Third… Actually, I’m gonna keep the last one a secret for a few more paragraphs. Thank you for indulging my flair for drama!
Measuring ripple effects
My thesis is that white terrorism destroys black wealth. So let’s talk more about that.
We already wrote an article a while back documenting a few of the many ways that it is easier to build wealth when you’re white. We touch on topics like educational opportunities, red-lining, political representation, racism in medicine, implicit bias in hiring, and many other topics. It’s a long list, but it ain’t anywhere close to comprehensive. Here’s one addition that directly relates to the Tulsa Massacre.
Economists traditionally identify two ways for an economy to grow: capital and labor. Factories and workers to staff the factories. Which ultimately means that material reality constrains economic growth. Ya can’t build infinity factories or tap into a pool of infinity workers!
Economist Paul Romer won a Nobel Prize in Economics for proposing that actually, there’s a third investment opportunity: innovation. If you put money into education, keep your marketplace a fair place with lots of healthy competition, and defend strong patent laws that respect the origin of valuable ideas, you can create wealth that way—and that’s an opportunity that isn’t constrained by those material realities.
The “idea gap”
Here’s where Dr. Lisa D. Cook comes in. This inspiring genius and professor of Economics at Michigan Sate University pioneered an expansion of Romer’s theory. Innovation requires more than just investments and legal protections—innovation requires social safety and equality.
To prove this, Cook researched the total number of patent applications by black inventors between 1870 and 1940. She then charted it against spikes in racial violence and the passage of new segregation laws.
And she was right. During times of violence and disenfranchisement, the number of patents from black inventors dropped like stones.
1921 stood out so starkly that Cook initially thought it was some kind of calculation error. But no: it was the measurable psychological impact of the Tulsa Massacre, felt across the entire Black population of America.
The economic impact of danger and destabilization
White people outside of Oklahoma may not have known about Black Wall Street. But black folks everywhere knew about Greenwood, just as queer people in the 1970s knew about San Francisco. Such an impressive gathering of black innovators was an inspiration to black folks everywhere. When they were killed, an incalculable wealth of incredible ideas, cleverness, determination, and acquired physical capital died with them. But the most economically valuable loss was the loss of such a powerful symbol. Cook describes it this way…
“Tulsa demonstrated that no one would help them. No one. The local government failed. The state government failed. The U.S. government failed. At every single level, nobody had their backs. They were all afraid.
“It’s a sense of personal security. You don’t feel safe anywhere. [Your] livelihood might be in jeopardy. So if I’m a black inventor in another city, why would I ever invent anything if I thought the intellectual property was never going to be defended? If the Black Wall Street that everybody knew about [wasn’t] protected, why would I be protected?”– Planet Money, Patent Racism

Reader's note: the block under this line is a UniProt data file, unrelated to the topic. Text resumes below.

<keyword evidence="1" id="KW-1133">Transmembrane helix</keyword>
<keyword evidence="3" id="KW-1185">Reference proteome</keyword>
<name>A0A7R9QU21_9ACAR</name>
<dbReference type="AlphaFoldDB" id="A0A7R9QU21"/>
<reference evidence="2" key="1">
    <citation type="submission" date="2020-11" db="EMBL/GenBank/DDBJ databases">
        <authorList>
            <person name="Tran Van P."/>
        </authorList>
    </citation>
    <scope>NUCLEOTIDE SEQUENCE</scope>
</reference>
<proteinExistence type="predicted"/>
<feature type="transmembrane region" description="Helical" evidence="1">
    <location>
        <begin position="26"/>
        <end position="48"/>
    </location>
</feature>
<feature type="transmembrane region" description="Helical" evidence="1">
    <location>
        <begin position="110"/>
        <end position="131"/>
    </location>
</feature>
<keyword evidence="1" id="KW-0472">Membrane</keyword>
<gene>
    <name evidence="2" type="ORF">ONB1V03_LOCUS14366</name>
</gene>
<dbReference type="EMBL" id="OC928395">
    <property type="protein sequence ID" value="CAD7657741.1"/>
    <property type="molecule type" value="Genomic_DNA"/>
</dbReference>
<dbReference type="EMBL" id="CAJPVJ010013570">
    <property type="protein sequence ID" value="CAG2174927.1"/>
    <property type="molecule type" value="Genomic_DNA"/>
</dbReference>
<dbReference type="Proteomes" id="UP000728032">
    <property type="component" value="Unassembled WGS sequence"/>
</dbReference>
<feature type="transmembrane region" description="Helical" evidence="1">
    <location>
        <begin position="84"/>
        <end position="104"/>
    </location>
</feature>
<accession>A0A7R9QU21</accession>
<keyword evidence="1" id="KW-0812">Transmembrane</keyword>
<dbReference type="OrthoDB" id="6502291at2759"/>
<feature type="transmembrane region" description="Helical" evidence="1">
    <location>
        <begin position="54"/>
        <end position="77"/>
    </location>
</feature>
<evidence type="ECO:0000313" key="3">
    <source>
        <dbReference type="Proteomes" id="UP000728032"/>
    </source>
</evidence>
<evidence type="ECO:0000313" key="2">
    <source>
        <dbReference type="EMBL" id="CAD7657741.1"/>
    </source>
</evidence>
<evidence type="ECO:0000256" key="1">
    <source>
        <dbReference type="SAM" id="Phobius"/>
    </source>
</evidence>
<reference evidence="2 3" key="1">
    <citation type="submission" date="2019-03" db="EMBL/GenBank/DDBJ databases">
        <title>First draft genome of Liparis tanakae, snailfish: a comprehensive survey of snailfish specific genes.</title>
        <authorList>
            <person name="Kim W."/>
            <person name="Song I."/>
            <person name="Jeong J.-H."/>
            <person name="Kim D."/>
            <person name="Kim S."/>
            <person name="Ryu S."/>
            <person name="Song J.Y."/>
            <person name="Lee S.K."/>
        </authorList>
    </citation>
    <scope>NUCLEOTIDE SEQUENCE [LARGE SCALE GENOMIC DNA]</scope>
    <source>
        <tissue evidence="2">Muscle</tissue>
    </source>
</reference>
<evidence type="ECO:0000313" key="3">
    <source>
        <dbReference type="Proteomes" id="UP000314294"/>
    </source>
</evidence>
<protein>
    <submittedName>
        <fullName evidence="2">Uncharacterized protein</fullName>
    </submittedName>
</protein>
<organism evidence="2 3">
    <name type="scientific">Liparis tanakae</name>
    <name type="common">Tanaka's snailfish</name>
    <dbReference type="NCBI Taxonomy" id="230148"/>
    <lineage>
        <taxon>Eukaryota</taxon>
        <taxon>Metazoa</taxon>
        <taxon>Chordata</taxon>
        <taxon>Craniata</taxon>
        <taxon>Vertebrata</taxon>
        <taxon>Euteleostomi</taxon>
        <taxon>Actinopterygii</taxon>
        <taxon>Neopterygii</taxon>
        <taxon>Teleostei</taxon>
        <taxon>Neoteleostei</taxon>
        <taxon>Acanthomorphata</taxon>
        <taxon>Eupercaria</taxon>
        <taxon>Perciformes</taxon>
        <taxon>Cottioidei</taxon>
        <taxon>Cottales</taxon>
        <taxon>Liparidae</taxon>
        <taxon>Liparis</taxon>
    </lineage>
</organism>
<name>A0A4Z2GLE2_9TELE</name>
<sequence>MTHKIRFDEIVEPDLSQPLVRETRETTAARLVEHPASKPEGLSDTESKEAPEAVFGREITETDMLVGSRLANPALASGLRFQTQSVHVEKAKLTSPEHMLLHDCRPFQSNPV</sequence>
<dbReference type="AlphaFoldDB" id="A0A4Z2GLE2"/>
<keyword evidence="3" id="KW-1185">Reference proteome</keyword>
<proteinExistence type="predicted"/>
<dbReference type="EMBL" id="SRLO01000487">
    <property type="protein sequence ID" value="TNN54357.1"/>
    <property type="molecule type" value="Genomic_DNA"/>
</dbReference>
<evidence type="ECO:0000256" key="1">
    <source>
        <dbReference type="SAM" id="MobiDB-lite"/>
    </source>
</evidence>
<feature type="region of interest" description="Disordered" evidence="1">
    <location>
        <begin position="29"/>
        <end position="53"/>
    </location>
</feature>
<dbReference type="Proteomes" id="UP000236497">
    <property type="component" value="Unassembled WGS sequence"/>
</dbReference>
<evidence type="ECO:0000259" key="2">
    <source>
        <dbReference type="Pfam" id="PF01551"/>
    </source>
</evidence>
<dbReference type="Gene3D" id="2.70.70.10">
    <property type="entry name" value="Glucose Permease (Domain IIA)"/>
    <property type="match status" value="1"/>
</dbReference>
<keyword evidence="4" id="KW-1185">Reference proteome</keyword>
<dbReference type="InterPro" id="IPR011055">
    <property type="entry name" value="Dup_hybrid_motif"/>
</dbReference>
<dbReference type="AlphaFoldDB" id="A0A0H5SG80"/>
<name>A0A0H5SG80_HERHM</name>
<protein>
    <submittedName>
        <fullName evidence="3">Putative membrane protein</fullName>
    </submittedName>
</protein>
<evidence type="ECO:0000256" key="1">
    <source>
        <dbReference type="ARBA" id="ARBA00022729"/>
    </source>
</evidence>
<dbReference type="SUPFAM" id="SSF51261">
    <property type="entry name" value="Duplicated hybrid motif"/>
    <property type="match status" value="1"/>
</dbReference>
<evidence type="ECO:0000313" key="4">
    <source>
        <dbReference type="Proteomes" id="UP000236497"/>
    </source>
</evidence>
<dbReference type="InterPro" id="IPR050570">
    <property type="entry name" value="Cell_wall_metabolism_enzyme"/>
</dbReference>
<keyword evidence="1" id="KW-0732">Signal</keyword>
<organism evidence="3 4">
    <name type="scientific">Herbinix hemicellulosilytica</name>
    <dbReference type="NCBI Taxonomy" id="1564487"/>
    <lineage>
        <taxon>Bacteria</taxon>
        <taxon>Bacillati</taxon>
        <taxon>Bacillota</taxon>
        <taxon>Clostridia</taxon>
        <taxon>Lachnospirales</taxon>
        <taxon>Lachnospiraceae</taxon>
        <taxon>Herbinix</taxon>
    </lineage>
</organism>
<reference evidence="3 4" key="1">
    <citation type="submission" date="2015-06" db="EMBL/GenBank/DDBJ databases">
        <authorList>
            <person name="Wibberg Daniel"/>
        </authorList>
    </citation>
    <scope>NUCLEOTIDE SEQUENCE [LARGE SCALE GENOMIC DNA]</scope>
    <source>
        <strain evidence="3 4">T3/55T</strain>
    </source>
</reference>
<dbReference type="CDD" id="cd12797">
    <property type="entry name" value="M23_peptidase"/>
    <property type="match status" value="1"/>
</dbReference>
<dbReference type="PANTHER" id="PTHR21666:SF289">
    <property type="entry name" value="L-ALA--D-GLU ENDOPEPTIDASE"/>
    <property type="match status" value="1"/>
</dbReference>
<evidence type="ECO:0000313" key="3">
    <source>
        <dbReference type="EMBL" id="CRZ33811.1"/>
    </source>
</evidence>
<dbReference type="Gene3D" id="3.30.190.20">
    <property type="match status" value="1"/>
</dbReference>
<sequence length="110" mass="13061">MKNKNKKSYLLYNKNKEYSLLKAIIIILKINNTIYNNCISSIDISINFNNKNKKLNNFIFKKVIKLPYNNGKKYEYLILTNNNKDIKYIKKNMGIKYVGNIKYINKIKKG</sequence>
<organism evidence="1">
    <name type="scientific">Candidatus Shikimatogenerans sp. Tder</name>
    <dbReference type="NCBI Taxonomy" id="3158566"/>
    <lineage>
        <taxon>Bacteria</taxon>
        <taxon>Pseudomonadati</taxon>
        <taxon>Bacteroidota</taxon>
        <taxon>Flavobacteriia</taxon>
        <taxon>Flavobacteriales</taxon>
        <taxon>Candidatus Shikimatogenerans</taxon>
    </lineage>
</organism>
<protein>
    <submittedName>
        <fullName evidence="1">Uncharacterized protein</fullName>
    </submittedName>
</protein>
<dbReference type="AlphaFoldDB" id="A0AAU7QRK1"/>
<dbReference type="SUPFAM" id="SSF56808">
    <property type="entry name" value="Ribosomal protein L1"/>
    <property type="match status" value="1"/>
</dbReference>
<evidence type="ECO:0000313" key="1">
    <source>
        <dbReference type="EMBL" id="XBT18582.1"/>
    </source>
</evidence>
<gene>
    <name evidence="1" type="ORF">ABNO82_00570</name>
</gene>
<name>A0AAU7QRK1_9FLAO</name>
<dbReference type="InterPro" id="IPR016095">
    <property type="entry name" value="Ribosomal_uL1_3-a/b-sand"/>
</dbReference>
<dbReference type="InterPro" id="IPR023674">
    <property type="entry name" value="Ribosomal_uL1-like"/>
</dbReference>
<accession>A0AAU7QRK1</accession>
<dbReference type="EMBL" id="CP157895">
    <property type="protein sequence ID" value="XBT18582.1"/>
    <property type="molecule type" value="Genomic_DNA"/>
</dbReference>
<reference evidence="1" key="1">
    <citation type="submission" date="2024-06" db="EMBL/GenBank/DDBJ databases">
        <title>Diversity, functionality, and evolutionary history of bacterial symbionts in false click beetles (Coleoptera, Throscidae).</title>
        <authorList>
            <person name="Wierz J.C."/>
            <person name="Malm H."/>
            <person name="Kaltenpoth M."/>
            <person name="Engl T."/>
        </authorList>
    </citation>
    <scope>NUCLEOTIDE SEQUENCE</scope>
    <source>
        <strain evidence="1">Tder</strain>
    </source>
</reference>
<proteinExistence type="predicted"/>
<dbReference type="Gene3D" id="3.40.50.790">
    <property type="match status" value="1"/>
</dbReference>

The power of symbolism
Cook estimates that racial violence discouraged 1,100 inventions. That may not sound like much, but it was the equivalent of a medium-size European country at the time. Consider the nature of how much of an impact a single invention can have. Here’s a list of *just ten* of the inventions attributed to black inventors before or around this time…
- Ironing boards, invented by Sarah Boone, who was born enslaved
- Electric lamps, invented by Lewis Latimer, the son of escaped enslaved people
- Automatic elevator doors, invented by Alexander Miles after his daughter was almost fatally injured in an elevator accident
- Automatic gear shifters for cars, invented by Richard Spikes, who was himself born in Indian Territory
- Wooden clocks and field irrigation systems, invented by Benjamin Banneker, a self-educated free black polymath, whose homemade clock ran accurately for the rest of his life: fifty fucking years
- Automatic safety shutoffs for electrical circuits and clothing dryers, both invented by George T. Sampson to spare his enslaved father from being whipped for not drying clothes to his white oppressor’s satisfaction
- Gas masks and three-way traffic signals, both invented by Garrett Morgan, the son of enslaved parents of mixed Black and Native American ancestry, who invented both to try to save human lives
I left off lawn mowers and home security systems and pacemakers and potato chips and pencil sharpeners and god knows what else. A single invention could have started dynastic wealth akin to the Rockefellers and Vanderbilts. Imagine this list with 1,100 bullet points, and you’ll have some idea of the devastating scale of what was lost.
Opening the gates on the American Dream
There’s a reason I started all of this with a little loving meditation on the American Dream.
Writing in the personal finance space, I see a lot of people who are predisposed to believe that any success is possible if one is willing to work hard enough. (Or, you know, risk enough, believe in yourself enough…insert your optimistic platitude of choice here!)